Recently, the Organization of Petroleum Exporting Countries (or “OPEC”) decided against cutting its production. This sent the price of oil down further.
OPEC could have cut back its production to raise the price of oil. But doing so would have encouraged non-OPEC countries to raise their production. The fact is, countries like the U.S., Russia and Canada, among others, account for an increasing share of the world’s oil production. OPEC’s decision to keep up its production is meant to maintain—or at least slow the shrinkage of—its market share.
Some OPEC members likely see lower oil prices as a good thing. Lower prices can curtail production by oil companies elsewhere. It will also constrain exploration, drilling and capital investment budgets. This can work to OPEC’s long-term interests.
More supply + less demand = lower prices
Another factor weighing on the price of oil is weaker economic growth: most of Europe is struggling to stay out of recession; Japan is in recession; and China’s economic growth will keep falling as it gets bigger and catches up with developed countries. Weaker economic growth reduces the demand for oil. While the U.S. is now growing more swiftly, it imports less and less oil as its own production soars.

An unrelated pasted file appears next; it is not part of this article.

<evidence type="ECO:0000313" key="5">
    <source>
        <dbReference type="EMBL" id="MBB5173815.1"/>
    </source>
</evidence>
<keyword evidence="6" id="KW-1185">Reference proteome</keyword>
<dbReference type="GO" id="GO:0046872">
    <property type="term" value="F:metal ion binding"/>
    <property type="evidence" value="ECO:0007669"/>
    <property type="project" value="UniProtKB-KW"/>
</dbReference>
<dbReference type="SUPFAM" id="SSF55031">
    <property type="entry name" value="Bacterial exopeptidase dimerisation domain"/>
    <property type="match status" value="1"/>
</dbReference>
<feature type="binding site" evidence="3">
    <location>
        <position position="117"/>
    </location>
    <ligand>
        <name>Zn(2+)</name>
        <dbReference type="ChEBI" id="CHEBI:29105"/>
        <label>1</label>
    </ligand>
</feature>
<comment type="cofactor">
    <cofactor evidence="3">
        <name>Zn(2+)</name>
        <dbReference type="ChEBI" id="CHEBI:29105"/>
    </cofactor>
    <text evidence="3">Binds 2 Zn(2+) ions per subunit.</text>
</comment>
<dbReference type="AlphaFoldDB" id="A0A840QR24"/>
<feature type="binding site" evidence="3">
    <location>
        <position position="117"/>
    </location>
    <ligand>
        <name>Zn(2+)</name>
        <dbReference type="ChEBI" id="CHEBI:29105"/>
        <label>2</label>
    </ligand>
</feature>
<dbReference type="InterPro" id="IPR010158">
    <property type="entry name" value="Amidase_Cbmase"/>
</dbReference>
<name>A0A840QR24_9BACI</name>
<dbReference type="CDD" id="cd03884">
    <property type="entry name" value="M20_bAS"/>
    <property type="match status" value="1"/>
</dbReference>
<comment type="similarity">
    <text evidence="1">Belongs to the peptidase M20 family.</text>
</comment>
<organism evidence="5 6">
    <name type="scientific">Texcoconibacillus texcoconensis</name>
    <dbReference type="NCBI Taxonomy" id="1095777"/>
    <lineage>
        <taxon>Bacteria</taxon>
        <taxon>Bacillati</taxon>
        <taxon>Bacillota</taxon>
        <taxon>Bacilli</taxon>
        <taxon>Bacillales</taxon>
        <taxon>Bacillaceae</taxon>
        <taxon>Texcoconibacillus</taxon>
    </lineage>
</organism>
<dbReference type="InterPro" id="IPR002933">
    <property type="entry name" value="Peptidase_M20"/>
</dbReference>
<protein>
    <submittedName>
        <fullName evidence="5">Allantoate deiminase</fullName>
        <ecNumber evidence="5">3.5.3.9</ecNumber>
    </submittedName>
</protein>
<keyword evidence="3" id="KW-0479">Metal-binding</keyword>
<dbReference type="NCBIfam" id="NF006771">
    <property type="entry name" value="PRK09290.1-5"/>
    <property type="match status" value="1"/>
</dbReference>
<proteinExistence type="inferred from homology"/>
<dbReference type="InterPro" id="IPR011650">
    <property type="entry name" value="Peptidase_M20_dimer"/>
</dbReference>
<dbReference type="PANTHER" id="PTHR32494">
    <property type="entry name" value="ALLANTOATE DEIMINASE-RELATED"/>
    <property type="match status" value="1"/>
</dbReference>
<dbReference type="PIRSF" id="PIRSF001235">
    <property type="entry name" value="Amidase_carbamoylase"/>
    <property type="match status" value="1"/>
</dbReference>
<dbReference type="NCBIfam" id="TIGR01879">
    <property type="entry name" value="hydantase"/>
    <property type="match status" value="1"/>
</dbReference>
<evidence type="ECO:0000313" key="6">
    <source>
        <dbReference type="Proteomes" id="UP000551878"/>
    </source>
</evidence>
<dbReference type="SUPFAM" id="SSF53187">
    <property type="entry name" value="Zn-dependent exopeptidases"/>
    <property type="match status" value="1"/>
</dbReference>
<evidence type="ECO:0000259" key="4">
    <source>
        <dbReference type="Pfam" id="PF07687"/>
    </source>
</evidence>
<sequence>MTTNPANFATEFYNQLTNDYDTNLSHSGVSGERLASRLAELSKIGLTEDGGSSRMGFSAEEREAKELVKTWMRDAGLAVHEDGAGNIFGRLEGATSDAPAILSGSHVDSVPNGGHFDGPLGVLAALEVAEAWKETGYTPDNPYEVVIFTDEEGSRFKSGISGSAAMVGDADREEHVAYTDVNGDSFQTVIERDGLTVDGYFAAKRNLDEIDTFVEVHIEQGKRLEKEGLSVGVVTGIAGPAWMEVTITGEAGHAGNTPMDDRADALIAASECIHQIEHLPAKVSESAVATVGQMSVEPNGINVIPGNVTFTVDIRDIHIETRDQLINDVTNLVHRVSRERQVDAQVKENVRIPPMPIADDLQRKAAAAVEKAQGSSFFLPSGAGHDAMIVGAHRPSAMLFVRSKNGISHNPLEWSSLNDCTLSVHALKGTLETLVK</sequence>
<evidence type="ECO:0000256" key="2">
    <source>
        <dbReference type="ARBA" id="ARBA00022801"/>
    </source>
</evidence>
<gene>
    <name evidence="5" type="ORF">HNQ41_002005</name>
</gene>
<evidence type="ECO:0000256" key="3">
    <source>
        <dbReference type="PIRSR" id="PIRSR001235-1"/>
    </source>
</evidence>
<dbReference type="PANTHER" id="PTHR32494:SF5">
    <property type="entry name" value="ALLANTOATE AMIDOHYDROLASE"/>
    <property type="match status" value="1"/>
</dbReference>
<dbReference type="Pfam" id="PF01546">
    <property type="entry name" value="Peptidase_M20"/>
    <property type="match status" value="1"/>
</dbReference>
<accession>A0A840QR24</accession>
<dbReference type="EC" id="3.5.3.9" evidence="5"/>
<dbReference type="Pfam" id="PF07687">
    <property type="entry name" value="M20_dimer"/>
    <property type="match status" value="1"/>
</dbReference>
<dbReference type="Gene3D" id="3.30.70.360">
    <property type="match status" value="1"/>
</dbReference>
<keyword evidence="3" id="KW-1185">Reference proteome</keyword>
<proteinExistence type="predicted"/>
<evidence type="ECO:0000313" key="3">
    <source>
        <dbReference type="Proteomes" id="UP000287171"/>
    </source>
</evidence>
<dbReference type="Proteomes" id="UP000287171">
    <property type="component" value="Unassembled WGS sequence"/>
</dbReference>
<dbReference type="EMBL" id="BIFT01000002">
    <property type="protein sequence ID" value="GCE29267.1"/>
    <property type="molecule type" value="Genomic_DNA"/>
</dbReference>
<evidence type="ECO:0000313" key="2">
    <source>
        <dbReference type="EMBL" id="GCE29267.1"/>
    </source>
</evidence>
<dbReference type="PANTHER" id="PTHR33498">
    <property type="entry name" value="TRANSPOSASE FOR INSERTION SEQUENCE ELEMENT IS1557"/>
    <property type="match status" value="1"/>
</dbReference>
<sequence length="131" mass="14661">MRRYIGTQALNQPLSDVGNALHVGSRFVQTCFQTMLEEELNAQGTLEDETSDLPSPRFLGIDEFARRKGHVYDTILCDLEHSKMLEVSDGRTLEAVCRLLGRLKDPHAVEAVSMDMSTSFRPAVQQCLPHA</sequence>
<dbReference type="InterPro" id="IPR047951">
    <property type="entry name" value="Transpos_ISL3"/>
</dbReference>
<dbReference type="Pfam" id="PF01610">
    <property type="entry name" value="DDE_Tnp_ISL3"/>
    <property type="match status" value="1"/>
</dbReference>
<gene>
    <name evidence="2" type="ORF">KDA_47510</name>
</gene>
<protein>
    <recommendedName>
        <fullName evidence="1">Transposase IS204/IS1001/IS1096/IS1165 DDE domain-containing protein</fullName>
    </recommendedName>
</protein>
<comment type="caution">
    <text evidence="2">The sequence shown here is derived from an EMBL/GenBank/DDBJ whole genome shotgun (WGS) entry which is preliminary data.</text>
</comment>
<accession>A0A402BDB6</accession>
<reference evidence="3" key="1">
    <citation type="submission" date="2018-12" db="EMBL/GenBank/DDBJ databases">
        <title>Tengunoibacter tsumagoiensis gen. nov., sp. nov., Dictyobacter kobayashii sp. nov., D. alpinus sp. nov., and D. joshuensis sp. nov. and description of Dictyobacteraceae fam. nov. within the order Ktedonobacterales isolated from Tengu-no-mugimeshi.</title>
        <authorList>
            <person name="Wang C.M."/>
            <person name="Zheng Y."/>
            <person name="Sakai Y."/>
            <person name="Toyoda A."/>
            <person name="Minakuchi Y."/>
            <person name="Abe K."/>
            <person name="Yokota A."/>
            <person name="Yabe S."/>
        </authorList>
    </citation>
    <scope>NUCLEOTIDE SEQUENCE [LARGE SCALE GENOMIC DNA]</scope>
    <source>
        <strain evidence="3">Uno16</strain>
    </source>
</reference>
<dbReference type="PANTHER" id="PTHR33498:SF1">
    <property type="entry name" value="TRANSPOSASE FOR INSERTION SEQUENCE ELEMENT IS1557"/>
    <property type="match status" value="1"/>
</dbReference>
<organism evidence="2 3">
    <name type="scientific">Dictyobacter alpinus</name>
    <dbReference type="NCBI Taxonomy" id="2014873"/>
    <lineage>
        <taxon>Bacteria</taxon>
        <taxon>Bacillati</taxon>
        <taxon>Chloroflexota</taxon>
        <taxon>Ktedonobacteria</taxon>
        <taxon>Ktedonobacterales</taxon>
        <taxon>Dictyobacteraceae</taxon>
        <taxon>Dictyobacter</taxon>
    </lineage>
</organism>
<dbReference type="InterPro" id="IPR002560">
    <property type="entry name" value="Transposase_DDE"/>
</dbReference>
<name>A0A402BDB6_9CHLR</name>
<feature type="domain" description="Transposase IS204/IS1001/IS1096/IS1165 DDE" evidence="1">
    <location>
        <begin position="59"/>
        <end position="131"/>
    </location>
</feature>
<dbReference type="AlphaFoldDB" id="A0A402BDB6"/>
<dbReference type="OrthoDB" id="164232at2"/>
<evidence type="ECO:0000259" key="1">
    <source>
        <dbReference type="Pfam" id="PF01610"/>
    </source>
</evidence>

Climate change and the internal combustion engine
There are growing worries about the environmental impact of oil production and consumption. Most scientists believe that greenhouse gas emissions are contributing to global warming. This could lead to more extreme weather events. The melting of the polar ice caps would raise the sea levels and threaten cities such as Venice or New York City’s Manhattan Island. Higher sea levels would also threaten low-lying countries such as Holland or Bangladesh.
One response has been to find alternatives to the internal-combustion engine. These include vehicles powered by electricity, natural gas, hydrogen and so forth. Then, too, vehicles have become increasingly fuel efficient. This reduces oil consumption.
If prices remain this low for long, oil producers will suffer. On the other hand, if prices recover, those brave enough to buy today will earn handsome profits.
Should you want to buy an oil stock, we would advise you to opt for an integrated oil company. That’s because their operations are more diversified—including refining facilities and large networks of filling stations. Two conservative stock candidates that we have “buy” recommendations for are Imperial Oil Ltd. (TSX–IMO; NYSEMKT–IMO) and Suncor Energy Inc. (TSX—SU; NYSE–SU).
The MoneyLetter, MPL Communications Inc.
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